That is part of what makes the Dragons the perfect SF/F award. It isn’t shutting anyone out of the process like the Hugos and Nebulas have. It is literally open to every single one of the 7+ Billion inhabitants of Planet Earth who can access a computer and fill out a ballot.

      No political BS filter keeping out the “wrong sort”, no rules designed to pre-determine the nominees, no ability for a deep-pocketed publisher to buy an award annually, no Wooden Assholes, No “No Award” designed to embarrass the occasional “wrong thinker” that somehow slipped past the gatekeepers.

      A pure award to allow fans of SF/F to express themselves.

      I’ve heard the ridiculous claims: There’s a secret cabal running the Dragons. (There isn’t) They won’t release all of the numbers so its fake! (No it isn’t and I for one am glad all they release are total nominations – 140,000 or an average of 9,600 per category – and 8,000 ballots turned in for the final vote). And I’m pretty sure the company they use to process the ballots are able to filter out the multiple votes from single IP addresses – which one of the Dragon haters bragged about doing, which begs the question: if he/she was so willing to do it in the Dragons, seems logical to assume they did the same for the Hugos.

      That is all the info we need. Double the Hugos and more than the Nebulas and in only its second year. The Dragons will only grow from here and more and more people will participate. This means we will get a true representation of what really is the best of SF/F fandom – I would argue we got that this year.

      And no, we don’t need to know who finished 2nd thru 8th in each category. We don’t hear this in the Oscars or any other major award. All that matters is who won and the rest of the nominees share the honor of being Finalists. No shaming, no hard feelings.

      The funniest claim I’ve heard over the last 24 hours is that the Dragons were sexist because only one woman won: Patty Jenkins for Wonder Woman (my pick for Best Sci-Fi/Fantasy Film for the record). There were several women and minorities nominated and more than one of them won. For the record, two women withdrew before the final vote so this lowered the chances to have more than one woman win.

      My question to those making this claim is this: If the Dragons are sexist because a majority of the winners were men, does this mean we must view the 2017 Hugos as sexist because a majority of the winners were women?

      This is my primary complaint with the SJW/Antifa/BLM movements. They aren’t interested in true justice. All they want is payback for wrongs committed years – sometimes decades – before they were born and against people who have never wronged them. (BTW, before you make the claim, I have even less use for the KKK, White Supremacist crowds)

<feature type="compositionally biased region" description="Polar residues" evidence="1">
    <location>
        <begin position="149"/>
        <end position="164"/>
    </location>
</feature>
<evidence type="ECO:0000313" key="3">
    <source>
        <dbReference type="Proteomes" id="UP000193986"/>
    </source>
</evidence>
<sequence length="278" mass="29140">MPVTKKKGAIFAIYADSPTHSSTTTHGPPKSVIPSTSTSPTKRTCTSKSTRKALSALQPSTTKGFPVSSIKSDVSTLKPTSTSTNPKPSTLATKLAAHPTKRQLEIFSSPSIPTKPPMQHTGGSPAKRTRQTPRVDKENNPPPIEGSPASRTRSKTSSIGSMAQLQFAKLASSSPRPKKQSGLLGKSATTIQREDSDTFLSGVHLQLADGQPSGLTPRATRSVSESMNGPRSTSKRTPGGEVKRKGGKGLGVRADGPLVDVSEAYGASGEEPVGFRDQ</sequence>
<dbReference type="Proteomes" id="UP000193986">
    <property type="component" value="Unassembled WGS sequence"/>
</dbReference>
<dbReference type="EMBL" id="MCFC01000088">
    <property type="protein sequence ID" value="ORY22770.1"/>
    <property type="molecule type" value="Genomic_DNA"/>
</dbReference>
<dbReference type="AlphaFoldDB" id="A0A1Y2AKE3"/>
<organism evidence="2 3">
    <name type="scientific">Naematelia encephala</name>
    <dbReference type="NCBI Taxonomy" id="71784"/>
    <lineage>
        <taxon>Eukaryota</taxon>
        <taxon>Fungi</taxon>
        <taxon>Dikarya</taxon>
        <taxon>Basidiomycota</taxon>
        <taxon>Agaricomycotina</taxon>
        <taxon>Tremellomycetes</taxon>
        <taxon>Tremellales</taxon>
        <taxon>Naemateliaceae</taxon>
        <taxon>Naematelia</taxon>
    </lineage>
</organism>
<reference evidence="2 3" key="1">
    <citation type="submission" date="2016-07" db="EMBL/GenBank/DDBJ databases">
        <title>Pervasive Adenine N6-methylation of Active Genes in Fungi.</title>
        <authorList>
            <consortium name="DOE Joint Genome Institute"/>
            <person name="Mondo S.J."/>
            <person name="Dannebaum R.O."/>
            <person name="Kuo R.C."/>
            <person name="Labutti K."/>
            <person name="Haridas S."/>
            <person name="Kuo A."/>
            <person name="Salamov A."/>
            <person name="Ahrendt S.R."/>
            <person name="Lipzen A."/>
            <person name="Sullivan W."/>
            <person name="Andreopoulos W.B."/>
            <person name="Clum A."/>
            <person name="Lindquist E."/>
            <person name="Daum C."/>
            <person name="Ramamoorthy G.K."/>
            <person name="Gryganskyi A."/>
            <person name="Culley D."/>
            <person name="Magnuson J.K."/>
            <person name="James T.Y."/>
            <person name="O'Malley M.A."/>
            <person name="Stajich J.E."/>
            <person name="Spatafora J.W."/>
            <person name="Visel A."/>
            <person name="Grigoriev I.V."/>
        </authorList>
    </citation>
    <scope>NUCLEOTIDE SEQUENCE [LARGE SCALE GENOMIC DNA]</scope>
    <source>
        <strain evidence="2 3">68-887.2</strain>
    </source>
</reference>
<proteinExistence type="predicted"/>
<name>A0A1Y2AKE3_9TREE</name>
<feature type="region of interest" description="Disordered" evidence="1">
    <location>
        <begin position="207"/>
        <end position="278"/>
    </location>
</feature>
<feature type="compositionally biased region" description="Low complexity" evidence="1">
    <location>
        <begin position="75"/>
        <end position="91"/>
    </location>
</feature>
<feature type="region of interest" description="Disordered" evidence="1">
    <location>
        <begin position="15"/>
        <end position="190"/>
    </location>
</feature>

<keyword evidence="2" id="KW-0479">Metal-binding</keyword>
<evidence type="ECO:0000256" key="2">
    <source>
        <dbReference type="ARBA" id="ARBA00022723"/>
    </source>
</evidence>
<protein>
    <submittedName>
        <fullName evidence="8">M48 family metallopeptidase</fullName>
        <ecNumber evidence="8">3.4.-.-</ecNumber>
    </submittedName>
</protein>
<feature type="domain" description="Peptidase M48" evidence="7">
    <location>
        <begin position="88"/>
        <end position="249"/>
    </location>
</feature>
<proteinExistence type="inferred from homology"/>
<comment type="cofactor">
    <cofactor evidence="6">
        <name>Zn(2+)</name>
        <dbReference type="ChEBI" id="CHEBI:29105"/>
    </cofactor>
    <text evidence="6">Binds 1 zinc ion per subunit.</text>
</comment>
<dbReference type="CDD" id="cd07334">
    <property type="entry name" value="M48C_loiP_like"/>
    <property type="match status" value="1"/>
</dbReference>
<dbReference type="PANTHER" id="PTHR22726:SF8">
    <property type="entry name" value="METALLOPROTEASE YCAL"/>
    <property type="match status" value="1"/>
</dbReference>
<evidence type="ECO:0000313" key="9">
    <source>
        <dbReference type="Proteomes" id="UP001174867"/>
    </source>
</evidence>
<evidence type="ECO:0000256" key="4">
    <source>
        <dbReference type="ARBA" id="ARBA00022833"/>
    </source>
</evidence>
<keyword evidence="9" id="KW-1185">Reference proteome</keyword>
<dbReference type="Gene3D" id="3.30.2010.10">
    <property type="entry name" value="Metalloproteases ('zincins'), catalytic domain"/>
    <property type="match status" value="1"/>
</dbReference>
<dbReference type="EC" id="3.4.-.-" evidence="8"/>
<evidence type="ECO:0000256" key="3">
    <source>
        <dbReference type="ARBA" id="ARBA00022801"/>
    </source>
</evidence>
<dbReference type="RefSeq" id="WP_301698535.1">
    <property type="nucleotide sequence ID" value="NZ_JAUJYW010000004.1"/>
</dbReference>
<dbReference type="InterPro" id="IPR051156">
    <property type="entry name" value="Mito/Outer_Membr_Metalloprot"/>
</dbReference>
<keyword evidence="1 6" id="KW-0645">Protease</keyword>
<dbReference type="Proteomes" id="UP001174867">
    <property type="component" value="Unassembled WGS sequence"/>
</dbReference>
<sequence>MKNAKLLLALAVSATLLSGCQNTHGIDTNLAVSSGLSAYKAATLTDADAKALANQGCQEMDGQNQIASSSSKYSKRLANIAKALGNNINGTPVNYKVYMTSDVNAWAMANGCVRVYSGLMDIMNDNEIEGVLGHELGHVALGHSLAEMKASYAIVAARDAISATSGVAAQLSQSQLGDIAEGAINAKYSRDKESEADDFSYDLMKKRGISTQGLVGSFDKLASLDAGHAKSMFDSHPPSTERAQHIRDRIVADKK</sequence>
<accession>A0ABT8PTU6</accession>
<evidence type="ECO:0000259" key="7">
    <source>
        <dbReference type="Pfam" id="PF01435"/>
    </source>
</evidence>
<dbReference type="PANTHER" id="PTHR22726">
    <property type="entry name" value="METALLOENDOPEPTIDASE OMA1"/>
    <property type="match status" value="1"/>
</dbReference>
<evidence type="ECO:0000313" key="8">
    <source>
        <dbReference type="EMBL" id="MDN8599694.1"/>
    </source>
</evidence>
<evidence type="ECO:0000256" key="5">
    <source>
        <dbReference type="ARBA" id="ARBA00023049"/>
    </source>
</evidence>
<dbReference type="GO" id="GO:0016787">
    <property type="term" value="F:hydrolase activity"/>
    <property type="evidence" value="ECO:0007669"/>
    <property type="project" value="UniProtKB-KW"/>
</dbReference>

Frankly, I tire of this nonsense. I prefer that books, films, TV shows and games be judged solely on their content and not solely on the skin color, genitalia and/or political philosophy of their creator(s). Maybe I’m asking too much of the human race, but as you can tell from the stories I write, I tend to try to have a hopeful outlook for the future of mankind.

      In the meantime, I consider it an honor for my novel, Escaping Infinity, to be a Dragon Award Finalist. Losing to the incredible writing duo of James S.A. Corey is nothing to hang one’s head over. I certainly hope I earn the honor of being a finalist again in the future and maybe even one day collect one of those amazing-looking awards.

      And I will continue to support the Dragon Awards as much as I can. I will nominate. I will vote. I will continue to urge as many people who will listen to me to do so as well.

      Because I want the Dragons to be everything the Hugos and Nebulas used to be but are no longer: A true representation of the very best of Science Fiction & Fantasy.

      Like

    2. I know this won’t set well with the tin-foil hat crowd (i.e. Contrarius & China Mike’s Vile 770 crowd) but the Dragon Awards were never the Puppy’s. Were the Puppies the first to recognize the potential of the brand new Dragon Awards in 2016? Of course.

      Why? Because the Dragon Awards are everything the Puppies have been saying the Hugos – and to some extent, the Nebulas – used to be and should be again: Open to everyone and without excluding any person or group for any alleged “wrongthink” crimes.